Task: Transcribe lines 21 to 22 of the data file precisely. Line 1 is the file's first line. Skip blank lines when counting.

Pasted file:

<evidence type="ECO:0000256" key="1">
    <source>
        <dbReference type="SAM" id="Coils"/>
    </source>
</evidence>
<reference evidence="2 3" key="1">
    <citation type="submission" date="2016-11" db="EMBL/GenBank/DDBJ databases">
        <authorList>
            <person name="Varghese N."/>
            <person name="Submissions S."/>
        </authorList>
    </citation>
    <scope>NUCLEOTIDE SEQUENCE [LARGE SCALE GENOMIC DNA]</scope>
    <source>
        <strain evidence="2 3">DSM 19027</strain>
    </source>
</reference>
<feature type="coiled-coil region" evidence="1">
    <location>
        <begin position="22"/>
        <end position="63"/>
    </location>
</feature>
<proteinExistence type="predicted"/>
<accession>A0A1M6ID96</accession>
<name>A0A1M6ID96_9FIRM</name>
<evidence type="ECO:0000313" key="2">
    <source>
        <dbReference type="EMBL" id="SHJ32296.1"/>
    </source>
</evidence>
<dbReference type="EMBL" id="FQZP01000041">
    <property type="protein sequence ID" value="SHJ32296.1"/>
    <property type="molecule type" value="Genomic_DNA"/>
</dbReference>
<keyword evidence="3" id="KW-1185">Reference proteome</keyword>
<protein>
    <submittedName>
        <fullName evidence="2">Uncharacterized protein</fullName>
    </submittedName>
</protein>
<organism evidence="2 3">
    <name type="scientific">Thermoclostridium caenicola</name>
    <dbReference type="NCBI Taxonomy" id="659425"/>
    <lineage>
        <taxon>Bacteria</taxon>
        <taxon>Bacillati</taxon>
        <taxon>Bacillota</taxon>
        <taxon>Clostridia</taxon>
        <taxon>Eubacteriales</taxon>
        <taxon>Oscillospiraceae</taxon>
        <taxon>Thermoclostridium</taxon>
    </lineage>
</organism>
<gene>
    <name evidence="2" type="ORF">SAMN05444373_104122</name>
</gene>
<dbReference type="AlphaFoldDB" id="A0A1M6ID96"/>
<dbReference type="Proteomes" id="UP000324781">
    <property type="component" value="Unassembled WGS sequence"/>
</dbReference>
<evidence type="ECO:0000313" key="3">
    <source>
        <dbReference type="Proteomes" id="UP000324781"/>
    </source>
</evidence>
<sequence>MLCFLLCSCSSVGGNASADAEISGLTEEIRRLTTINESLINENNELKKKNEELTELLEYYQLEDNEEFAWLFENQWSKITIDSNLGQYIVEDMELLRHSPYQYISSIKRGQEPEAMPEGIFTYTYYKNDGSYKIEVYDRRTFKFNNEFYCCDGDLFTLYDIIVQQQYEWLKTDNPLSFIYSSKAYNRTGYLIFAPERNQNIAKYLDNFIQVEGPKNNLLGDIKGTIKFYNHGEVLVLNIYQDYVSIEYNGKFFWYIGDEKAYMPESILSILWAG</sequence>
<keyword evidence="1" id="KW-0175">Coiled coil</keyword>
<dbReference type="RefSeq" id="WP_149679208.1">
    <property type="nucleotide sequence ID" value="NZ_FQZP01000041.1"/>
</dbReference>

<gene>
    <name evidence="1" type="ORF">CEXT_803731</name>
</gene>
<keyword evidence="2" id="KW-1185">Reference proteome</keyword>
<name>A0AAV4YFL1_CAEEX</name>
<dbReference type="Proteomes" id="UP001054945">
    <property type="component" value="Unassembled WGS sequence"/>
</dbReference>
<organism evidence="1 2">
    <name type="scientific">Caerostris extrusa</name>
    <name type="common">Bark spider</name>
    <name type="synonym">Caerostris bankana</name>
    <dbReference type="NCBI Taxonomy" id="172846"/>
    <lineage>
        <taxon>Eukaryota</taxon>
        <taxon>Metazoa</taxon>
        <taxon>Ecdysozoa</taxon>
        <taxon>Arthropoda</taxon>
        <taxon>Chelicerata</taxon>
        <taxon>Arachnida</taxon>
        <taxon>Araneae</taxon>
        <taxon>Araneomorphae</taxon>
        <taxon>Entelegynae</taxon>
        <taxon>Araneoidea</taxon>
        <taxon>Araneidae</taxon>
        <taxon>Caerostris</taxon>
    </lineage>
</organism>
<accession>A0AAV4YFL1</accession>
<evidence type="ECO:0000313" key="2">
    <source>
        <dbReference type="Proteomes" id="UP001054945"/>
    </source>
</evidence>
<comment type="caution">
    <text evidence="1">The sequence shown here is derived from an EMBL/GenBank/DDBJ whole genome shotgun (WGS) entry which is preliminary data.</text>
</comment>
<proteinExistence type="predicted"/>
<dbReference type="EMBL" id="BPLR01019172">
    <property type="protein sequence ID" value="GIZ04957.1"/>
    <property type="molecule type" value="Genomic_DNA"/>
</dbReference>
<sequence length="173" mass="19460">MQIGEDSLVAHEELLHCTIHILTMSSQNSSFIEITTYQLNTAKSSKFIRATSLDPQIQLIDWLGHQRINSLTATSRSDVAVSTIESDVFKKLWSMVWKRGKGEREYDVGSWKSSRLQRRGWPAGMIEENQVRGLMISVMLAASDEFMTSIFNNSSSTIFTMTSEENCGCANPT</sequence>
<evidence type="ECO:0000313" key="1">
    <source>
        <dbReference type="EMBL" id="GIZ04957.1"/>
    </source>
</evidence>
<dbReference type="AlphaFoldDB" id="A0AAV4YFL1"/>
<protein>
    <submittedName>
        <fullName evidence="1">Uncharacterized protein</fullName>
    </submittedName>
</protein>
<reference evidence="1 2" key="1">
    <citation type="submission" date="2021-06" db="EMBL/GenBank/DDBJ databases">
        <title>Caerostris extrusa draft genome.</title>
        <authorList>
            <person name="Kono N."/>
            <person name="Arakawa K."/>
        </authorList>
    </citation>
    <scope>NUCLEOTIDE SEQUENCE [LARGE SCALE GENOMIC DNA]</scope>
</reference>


        <end position="63"/>
    </location>